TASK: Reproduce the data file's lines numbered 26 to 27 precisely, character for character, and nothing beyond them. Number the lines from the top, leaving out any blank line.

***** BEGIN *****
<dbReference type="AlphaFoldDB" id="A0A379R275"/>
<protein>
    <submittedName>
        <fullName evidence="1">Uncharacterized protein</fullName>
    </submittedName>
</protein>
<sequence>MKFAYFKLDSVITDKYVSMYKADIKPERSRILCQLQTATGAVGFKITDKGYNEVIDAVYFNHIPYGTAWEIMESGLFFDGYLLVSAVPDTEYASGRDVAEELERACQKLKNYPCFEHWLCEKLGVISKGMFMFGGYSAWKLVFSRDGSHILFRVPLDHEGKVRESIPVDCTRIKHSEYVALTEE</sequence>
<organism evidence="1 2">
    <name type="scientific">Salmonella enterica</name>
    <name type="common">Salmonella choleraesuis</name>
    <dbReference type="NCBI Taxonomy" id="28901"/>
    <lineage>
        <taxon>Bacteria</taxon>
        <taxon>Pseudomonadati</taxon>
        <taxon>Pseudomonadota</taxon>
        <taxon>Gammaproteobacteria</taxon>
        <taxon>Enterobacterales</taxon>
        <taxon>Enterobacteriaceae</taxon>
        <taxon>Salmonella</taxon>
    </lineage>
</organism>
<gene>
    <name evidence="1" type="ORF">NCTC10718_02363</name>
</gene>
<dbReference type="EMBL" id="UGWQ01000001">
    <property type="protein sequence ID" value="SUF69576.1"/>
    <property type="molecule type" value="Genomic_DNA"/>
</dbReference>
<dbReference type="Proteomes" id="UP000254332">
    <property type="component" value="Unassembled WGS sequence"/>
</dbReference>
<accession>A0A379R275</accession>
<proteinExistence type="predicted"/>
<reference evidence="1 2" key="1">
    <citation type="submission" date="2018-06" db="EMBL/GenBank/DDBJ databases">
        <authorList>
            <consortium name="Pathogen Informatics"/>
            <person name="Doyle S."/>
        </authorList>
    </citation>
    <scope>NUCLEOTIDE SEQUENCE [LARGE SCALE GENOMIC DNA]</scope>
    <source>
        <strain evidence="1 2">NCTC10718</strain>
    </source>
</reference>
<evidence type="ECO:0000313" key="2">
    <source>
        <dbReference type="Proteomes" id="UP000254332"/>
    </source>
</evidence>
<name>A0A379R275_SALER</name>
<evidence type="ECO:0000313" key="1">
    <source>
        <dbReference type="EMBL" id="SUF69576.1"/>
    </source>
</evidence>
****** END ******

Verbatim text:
    <property type="protein sequence ID" value="SUF69576.1"/>
    <property type="molecule type" value="Genomic_DNA"/>